Stand-alone AIS units

IPX7 waterproof ICOM MA510TR AIS Transponder
IPX7 waterproof ICOM MA510TR AIS Transponder
The IPX7 waterproof ICOM MA510TR AIS Transponder comes with a dedicated GPS antenna and NMEA 2000 connectivity.

A stand-alone AIS transceiver is a must for both coastal and offshore sailing craft, especially around large harbors with lots of ship traffic and sometimes dense fog. AIS-equipped VHF radios are generally limited to receiving AIS transmissions and displaying them either on a small screen or a separate chartplotter. 

To alert another vessel, the operator can either call by VHF radio or activate the DSC (digital select calling) function, which transmits the vessel’s name and position with the vessel’s Maritime Mobile Service Identities code.

The advantage of a self-contained AIS transceiver is obvious: Every AIS-equipped vessel in your area is constantly aware of your position, averting the need to make voice radio contact. If you are single-handed and sitting at the helm steering through dense fog, you need to know your AIS transceiver has your back.

The SI-TEX SAS-600 is a highly sophisticated, fully certified five-watt Class B AIS transceiver possessing the same network capabilities as Commercial Class A AIS units. Though this model, with its impressive, 5.7-inch full-color LCD display, is intended for commercial vessels, it is also a great choice for cruising vessels.

With input voltage of 12-24 volts DC and current draw of less than 12 watts, a mid-size yacht with an 8D house battery and a healthy charging system should have no trouble keeping up with the SI-TEX’s amperage draw.

This sophisticated AIS system uses full-color C-Map Max cartography, which can serve as a back-up to your main chartplotter. A built-in GPS and GLONASS satellite navigation receiver helps to keep you on track while staying in touch with other vessels in your area.

The SI-TEX SAS-600 may be installed on a dedicated pedestal or flush-mounted to the nav pod in the cockpit. The unit is rated IPX6 and IPX7 waterproof. At roughly $1,300, this device is at the top of its class and the choice of many commercial vessels as well as cruising craft.

A model that claims to be the world’s best-selling commercial grade Class A AIS model is the Em-Trak A100, measuring 8.2 inches wide by 4.1 inches high by 5.4 inches deep, not exactly diminutive yet still of manageable dimensions for the medium-size to larger yacht.

The A100 transceiver features a grayscale display, NMEA 0183 communication, and a GPS antenna with 33 feet of cable. The A100’s plug-and-play connectivity permits easy networking with other electronics in your nav station.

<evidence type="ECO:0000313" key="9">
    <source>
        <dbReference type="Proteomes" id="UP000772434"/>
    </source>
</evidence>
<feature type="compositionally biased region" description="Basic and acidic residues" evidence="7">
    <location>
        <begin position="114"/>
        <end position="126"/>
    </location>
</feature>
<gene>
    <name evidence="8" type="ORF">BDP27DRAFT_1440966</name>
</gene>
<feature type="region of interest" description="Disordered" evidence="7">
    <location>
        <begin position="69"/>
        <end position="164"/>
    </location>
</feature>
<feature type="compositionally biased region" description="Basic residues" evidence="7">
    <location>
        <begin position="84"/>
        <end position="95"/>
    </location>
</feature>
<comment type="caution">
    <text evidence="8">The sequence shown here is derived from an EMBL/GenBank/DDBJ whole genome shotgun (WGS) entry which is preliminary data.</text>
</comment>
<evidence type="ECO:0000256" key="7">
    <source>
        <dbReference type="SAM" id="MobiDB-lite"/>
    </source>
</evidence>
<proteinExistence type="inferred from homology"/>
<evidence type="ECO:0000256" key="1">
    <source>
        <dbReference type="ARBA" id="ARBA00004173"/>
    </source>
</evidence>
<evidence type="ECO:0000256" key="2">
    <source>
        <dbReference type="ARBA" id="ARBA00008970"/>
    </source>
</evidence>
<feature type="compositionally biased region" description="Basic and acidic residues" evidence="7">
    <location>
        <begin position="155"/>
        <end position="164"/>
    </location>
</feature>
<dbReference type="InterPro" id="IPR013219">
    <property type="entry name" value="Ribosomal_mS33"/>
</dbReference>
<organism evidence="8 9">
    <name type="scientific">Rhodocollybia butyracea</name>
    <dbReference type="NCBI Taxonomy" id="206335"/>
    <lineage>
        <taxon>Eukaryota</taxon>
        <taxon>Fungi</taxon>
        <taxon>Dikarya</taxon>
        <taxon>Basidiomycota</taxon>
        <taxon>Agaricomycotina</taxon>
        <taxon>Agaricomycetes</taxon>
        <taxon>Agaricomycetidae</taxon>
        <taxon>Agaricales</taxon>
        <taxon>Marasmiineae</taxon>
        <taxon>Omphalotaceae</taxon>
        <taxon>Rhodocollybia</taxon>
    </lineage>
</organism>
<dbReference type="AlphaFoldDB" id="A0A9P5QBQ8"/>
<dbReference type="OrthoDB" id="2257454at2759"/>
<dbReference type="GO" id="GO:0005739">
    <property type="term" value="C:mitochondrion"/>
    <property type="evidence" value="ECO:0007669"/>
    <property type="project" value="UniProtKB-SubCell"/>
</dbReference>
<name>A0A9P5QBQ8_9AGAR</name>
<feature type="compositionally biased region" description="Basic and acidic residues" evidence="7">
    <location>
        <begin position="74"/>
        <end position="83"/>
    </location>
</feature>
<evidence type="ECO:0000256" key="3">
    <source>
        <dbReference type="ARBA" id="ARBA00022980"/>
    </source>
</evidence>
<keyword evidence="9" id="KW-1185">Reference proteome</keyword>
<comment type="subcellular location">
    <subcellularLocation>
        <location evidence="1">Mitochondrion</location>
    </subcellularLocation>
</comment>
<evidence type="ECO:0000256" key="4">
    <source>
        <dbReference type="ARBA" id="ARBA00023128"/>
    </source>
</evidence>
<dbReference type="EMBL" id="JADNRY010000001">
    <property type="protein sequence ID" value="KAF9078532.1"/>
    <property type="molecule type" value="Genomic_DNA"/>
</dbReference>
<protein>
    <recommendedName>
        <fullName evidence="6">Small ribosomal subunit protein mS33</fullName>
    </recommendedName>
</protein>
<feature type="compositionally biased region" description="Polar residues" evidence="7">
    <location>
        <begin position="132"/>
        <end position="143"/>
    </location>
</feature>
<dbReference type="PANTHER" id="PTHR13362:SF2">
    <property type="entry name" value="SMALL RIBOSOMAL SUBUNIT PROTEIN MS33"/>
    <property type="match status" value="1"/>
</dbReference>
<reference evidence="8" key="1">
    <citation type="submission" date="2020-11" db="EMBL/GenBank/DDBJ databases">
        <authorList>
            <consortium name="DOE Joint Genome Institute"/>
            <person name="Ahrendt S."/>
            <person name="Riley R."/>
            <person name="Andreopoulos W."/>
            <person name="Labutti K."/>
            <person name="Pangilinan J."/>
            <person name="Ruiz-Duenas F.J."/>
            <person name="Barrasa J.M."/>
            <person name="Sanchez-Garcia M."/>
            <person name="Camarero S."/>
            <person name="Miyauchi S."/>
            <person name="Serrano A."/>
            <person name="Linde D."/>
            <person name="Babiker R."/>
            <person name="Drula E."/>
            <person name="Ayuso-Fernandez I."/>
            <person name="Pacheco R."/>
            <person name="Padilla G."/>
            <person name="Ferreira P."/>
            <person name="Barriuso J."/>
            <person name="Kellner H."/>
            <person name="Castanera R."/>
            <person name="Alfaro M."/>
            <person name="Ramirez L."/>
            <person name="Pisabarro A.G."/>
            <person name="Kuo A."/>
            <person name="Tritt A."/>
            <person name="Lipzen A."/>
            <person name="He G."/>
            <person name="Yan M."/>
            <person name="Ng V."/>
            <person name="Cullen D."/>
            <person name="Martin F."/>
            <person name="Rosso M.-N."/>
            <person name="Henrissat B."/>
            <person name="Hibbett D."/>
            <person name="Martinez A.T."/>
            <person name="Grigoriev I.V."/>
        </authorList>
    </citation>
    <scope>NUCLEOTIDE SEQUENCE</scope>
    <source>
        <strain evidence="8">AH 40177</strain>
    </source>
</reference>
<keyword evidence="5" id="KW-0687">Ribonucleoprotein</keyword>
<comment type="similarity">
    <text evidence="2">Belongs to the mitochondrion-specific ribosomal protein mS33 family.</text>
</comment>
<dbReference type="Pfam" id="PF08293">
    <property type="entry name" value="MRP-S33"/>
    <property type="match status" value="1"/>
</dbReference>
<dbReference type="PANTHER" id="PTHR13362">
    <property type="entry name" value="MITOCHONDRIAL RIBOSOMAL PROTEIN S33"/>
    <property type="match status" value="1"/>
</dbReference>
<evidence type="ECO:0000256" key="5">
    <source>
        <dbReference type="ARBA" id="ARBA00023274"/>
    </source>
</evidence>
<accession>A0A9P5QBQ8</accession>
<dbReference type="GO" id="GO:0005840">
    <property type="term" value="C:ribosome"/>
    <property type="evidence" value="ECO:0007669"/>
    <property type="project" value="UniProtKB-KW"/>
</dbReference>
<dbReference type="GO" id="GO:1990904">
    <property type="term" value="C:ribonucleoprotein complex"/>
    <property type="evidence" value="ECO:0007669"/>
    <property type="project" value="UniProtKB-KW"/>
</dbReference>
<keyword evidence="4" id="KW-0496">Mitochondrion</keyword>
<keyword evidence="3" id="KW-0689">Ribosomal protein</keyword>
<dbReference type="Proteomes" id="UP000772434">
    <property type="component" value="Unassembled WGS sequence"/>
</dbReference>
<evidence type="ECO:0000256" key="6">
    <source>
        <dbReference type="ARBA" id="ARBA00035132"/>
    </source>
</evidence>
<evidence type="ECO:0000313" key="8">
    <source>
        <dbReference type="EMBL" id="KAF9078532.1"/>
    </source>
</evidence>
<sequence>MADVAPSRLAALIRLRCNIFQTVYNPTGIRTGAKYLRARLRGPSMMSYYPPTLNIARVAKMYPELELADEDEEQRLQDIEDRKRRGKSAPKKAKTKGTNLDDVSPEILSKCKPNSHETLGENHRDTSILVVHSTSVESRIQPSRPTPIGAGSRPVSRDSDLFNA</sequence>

Em-Trak’s rugged AIS transceiver is easy to install and easy to use and has demonstrated a record of proven reliability on both commercial and pleasure craft. With a rating of IP52, the A100 is best installed belowdecks, although it can stand up to a good dose of dust and ocean spray. With a price tag of roughly $1,200, this model certainly offers a lot for the modest investment.

Another high-quality, yet more affordable AIS model is the ICOM MA510TR AIS transponder with GPS antenna. This Class B device is capable of receiving both A and B AIS signals, a feature allowing a broader range of detection and enhanced safety.

Featuring NMEA 2000, NMEA 0183 and USB connectivity, the ICOM MA510TR can talk to virtually any other electronic device on your vessel, such as a chartplotter, radar, VHF radio or external GPS. 

With its IPX7 rating, this waterproof ICOM transponder can be installed in the cockpit with the GPS chartplotter and VHF radio for maximum safety while navigating through a crowded seaway. This unit also features a man-overboard (MOB) signal, a collision alarm and an anchor watch alarm, which is activated when the vessel is adrift at anchor. Available online for roughly $900, the ICOM MA510TR AIS offers top quality from a name we trust.

While the preferred approach is to have a stand-alone AIS that both receives and transmits, for smaller vessels with a tighter budget and a general philosophy of “stay out of the way” it’s better than nothing to have a receive-only AIS to keep track of the bigger guys. One cost effective way to do this is to go with a “black box” AIS receive-only unit like the Furuno FA-40. This AIS receiver has no display of its own but can be connected to a compatible chartplotter or a radar unit and will provide AIS data on that unit’s screen. It can be interfaced using either its single NMEA 2000 port or two NMEA 0183 ports. The FA-40 is available for $675. 

A big part of safety in any seaway in today’s cruising environment is not only knowing where we are, but also knowing where  others are on the water. Installing a high-quality, stand-alone AIS transceiver is one big way of ensuring our safety in an ever-more-crowded cruising aquasphere. 

Circumnavigator-author Bill Morris believes the best strategy for succeeding as an offshore voyager is to keep systems simple and, if possible, manual. Key to survival are a windvane self-steering system, a basic array of electronics and an aggressive alternative energy battery charging matrix. Bill is a frequent contributor to Ocean Navigator and the author of The Windvane Self-Steering Handbook (International Marine, 2004) and The Captain’s Guide to Alternative Energy Afloat (Seaworthy Publications, 2019). 

By Bill Morris